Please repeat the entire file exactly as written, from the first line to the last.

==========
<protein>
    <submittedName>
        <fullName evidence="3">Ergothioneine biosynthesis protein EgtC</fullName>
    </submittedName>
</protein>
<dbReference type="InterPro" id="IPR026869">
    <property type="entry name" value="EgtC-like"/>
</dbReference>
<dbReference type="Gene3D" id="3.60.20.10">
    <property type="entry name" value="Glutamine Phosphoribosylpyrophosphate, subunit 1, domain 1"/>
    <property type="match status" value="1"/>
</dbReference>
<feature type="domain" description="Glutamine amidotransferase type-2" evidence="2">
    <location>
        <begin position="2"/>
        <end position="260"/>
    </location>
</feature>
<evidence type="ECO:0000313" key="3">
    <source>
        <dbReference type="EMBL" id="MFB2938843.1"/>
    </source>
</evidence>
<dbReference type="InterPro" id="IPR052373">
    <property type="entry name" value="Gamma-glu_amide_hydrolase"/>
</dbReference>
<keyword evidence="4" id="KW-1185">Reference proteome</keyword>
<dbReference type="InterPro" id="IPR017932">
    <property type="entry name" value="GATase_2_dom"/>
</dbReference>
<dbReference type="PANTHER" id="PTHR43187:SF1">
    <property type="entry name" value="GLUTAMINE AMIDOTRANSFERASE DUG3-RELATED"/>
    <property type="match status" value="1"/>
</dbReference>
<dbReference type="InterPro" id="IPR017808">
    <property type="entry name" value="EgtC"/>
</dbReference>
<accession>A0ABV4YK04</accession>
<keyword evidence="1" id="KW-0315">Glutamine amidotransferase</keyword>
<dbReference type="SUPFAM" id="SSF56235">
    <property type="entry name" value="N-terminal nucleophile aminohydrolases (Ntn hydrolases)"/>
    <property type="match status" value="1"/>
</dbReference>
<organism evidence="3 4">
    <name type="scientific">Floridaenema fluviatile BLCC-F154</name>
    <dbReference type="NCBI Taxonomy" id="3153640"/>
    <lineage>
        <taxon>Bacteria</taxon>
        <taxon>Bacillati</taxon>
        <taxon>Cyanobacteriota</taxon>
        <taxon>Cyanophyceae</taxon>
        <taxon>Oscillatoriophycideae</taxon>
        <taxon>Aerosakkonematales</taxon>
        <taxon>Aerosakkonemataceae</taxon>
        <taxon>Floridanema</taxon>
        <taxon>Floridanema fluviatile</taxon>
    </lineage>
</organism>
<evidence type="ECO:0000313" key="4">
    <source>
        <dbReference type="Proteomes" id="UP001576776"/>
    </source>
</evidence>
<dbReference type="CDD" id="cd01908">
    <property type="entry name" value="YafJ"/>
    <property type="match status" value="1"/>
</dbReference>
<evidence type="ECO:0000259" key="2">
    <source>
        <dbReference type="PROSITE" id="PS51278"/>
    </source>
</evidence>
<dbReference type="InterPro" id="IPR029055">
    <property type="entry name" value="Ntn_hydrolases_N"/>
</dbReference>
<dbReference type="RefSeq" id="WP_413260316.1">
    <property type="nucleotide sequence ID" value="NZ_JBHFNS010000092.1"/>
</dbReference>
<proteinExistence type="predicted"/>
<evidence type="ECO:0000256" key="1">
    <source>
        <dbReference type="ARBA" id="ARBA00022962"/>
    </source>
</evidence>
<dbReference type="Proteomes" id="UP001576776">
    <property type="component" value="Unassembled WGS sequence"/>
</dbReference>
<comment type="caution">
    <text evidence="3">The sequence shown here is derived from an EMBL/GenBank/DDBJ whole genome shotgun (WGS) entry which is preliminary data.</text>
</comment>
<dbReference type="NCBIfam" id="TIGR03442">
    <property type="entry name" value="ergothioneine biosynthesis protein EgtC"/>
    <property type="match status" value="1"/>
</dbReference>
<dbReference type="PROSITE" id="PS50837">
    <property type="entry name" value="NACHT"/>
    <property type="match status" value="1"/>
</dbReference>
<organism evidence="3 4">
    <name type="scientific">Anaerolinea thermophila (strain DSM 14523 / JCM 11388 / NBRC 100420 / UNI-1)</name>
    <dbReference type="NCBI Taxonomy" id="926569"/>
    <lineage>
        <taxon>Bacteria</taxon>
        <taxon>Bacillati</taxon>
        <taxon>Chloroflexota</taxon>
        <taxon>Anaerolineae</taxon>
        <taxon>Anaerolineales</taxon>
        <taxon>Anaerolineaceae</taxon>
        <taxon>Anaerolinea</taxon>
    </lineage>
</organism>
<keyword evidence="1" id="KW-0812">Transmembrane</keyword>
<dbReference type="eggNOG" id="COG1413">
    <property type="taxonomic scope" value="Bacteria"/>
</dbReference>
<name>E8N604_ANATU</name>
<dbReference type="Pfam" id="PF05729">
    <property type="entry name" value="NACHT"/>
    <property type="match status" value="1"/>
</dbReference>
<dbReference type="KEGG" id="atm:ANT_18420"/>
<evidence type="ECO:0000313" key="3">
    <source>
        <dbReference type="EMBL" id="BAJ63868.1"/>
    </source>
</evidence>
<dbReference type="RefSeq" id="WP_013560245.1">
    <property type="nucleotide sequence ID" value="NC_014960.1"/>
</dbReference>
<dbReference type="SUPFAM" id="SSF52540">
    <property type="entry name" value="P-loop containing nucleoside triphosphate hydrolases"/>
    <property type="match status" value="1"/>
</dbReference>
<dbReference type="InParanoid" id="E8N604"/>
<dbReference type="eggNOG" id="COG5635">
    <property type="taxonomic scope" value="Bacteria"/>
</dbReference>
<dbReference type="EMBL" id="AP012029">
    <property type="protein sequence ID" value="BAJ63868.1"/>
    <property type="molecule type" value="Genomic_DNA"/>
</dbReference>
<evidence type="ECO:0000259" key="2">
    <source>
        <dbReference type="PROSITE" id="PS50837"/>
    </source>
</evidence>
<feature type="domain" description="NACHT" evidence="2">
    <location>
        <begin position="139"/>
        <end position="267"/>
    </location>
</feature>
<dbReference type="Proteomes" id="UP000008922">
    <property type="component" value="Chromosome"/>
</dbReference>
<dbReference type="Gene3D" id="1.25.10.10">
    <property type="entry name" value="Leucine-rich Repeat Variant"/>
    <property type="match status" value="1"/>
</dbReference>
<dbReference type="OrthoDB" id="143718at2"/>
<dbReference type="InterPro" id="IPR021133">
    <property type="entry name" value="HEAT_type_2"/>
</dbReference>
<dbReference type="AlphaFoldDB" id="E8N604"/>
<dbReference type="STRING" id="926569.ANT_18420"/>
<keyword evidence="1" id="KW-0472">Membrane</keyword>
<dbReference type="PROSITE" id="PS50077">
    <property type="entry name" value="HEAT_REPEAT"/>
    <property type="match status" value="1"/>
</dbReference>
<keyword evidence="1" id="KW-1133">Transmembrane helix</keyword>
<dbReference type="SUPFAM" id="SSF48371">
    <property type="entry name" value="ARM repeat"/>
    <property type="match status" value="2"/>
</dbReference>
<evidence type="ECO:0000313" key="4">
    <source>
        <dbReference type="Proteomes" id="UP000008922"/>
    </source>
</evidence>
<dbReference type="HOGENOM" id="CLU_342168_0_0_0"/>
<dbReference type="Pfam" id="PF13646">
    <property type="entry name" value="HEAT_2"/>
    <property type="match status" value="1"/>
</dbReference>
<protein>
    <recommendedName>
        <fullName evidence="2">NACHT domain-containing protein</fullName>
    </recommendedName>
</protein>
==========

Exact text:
<protein>
    <submittedName>
        <fullName evidence="3">Ergothioneine biosynthesis protein EgtC</fullName>
    </submittedName>
</protein>
<dbReference type="InterPro" id="IPR026869">
    <property type="entry name" value="EgtC-like"/>
</dbReference>
<dbReference type="Gene3D" id="3.60.20.10">
    <property type="entry name" value="Glutamine Phosphoribosylpyrophosphate, subunit 1, domain 1"/>
    <property type="match status" value="1"/>
</dbReference>
<feature type="domain" description="Glutamine amidotransferase type-2" evidence="2">
    <location>
        <begin position="2"/>
        <end position="260"/>
    </location>
</feature>
<evidence type="ECO:0000313" key="3">
    <source>
        <dbReference type="EMBL" id="MFB2938843.1"/>
    </source>
</evidence>
<dbReference type="InterPro" id="IPR052373">
    <property type="entry name" value="Gamma-glu_amide_hydrolase"/>
</dbReference>
<keyword evidence="4" id="KW-1185">Reference proteome</keyword>
<dbReference type="InterPro" id="IPR017932">
    <property type="entry name" value="GATase_2_dom"/>
</dbReference>
<dbReference type="PANTHER" id="PTHR43187:SF1">
    <property type="entry name" value="GLUTAMINE AMIDOTRANSFERASE DUG3-RELATED"/>
    <property type="match status" value="1"/>
</dbReference>
<dbReference type="InterPro" id="IPR017808">
    <property type="entry name" value="EgtC"/>
</dbReference>
<accession>A0ABV4YK04</accession>
<keyword evidence="1" id="KW-0315">Glutamine amidotransferase</keyword>
<dbReference type="SUPFAM" id="SSF56235">
    <property type="entry name" value="N-terminal nucleophile aminohydrolases (Ntn hydrolases)"/>
    <property type="match status" value="1"/>
</dbReference>
<organism evidence="3 4">
    <name type="scientific">Floridaenema fluviatile BLCC-F154</name>
    <dbReference type="NCBI Taxonomy" id="3153640"/>
    <lineage>
        <taxon>Bacteria</taxon>
        <taxon>Bacillati</taxon>
        <taxon>Cyanobacteriota</taxon>
        <taxon>Cyanophyceae</taxon>
        <taxon>Oscillatoriophycideae</taxon>
        <taxon>Aerosakkonematales</taxon>
        <taxon>Aerosakkonemataceae</taxon>
        <taxon>Floridanema</taxon>
        <taxon>Floridanema fluviatile</taxon>
    </lineage>
</organism>
<evidence type="ECO:0000313" key="4">
    <source>
        <dbReference type="Proteomes" id="UP001576776"/>
    </source>
</evidence>
<dbReference type="CDD" id="cd01908">
    <property type="entry name" value="YafJ"/>
    <property type="match status" value="1"/>
</dbReference>
<evidence type="ECO:0000259" key="2">
    <source>
        <dbReference type="PROSITE" id="PS51278"/>
    </source>
</evidence>
<dbReference type="InterPro" id="IPR029055">
    <property type="entry name" value="Ntn_hydrolases_N"/>
</dbReference>
<dbReference type="RefSeq" id="WP_413260316.1">
    <property type="nucleotide sequence ID" value="NZ_JBHFNS010000092.1"/>
</dbReference>
<proteinExistence type="predicted"/>
<evidence type="ECO:0000256" key="1">
    <source>
        <dbReference type="ARBA" id="ARBA00022962"/>
    </source>
</evidence>
<dbReference type="Proteomes" id="UP001576776">
    <property type="component" value="Unassembled WGS sequence"/>
</dbReference>
<comment type="caution">
    <text evidence="3">The sequence shown here is derived from an EMBL/GenBank/DDBJ whole genome shotgun (WGS) entry which is preliminary data.</text>
</comment>
<dbReference type="NCBIfam" id="TIGR03442">
    <property type="entry name" value="ergothioneine biosynthesis protein EgtC"/>
    <property type="match status" value="1"/>
</dbReference>
<dbReference type="PROSITE" id="PS50837">
    <property type="entry name" value="NACHT"/>
    <property type="match status" value="1"/>
</dbReference>
<organism evidence="3 4">
    <name type="scientific">Anaerolinea thermophila (strain DSM 14523 / JCM 11388 / NBRC 100420 / UNI-1)</name>
    <dbReference type="NCBI Taxonomy" id="926569"/>
    <lineage>
        <taxon>Bacteria</taxon>
        <taxon>Bacillati</taxon>
        <taxon>Chloroflexota</taxon>
        <taxon>Anaerolineae</taxon>
        <taxon>Anaerolineales</taxon>
        <taxon>Anaerolineaceae</taxon>
        <taxon>Anaerolinea</taxon>
    </lineage>
</organism>
<keyword evidence="1" id="KW-0812">Transmembrane</keyword>
<dbReference type="eggNOG" id="COG1413">
    <property type="taxonomic scope" value="Bacteria"/>
</dbReference>
<name>E8N604_ANATU</name>
<dbReference type="Pfam" id="PF05729">
    <property type="entry name" value="NACHT"/>
    <property type="match status" value="1"/>
</dbReference>
<dbReference type="KEGG" id="atm:ANT_18420"/>
<evidence type="ECO:0000313" key="3">
    <source>
        <dbReference type="EMBL" id="BAJ63868.1"/>
    </source>
</evidence>
<dbReference type="RefSeq" id="WP_013560245.1">
    <property type="nucleotide sequence ID" value="NC_014960.1"/>
</dbReference>
<dbReference type="SUPFAM" id="SSF52540">
    <property type="entry name" value="P-loop containing nucleoside triphosphate hydrolases"/>
    <property type="match status" value="1"/>
</dbReference>
<dbReference type="InParanoid" id="E8N604"/>
<dbReference type="eggNOG" id="COG5635">
    <property type="taxonomic scope" value="Bacteria"/>
</dbReference>
<dbReference type="EMBL" id="AP012029">
    <property type="protein sequence ID" value="BAJ63868.1"/>
    <property type="molecule type" value="Genomic_DNA"/>
</dbReference>
<evidence type="ECO:0000259" key="2">
    <source>
        <dbReference type="PROSITE" id="PS50837"/>
    </source>
</evidence>
<feature type="domain" description="NACHT" evidence="2">
    <location>
        <begin position="139"/>
        <end position="267"/>
    </location>
</feature>
<dbReference type="Proteomes" id="UP000008922">
    <property type="component" value="Chromosome"/>
</dbReference>
<dbReference type="Gene3D" id="1.25.10.10">
    <property type="entry name" value="Leucine-rich Repeat Variant"/>
    <property type="match status" value="1"/>
</dbReference>
<dbReference type="OrthoDB" id="143718at2"/>
<dbReference type="InterPro" id="IPR021133">
    <property type="entry name" value="HEAT_type_2"/>
</dbReference>
<dbReference type="AlphaFoldDB" id="E8N604"/>
<dbReference type="STRING" id="926569.ANT_18420"/>
<keyword evidence="1" id="KW-0472">Membrane</keyword>
<dbReference type="PROSITE" id="PS50077">
    <property type="entry name" value="HEAT_REPEAT"/>
    <property type="match status" value="1"/>
</dbReference>
<keyword evidence="1" id="KW-1133">Transmembrane helix</keyword>
<dbReference type="SUPFAM" id="SSF48371">
    <property type="entry name" value="ARM repeat"/>
    <property type="match status" value="2"/>
</dbReference>
<evidence type="ECO:0000313" key="4">
    <source>
        <dbReference type="Proteomes" id="UP000008922"/>
    </source>
</evidence>
<dbReference type="HOGENOM" id="CLU_342168_0_0_0"/>
<dbReference type="Pfam" id="PF13646">
    <property type="entry name" value="HEAT_2"/>
    <property type="match status" value="1"/>
</dbReference>
<protein>
    <recommendedName>
        <fullName evidence="2">NACHT domain-containing protein</fullName>
    </recommendedName>
</protein>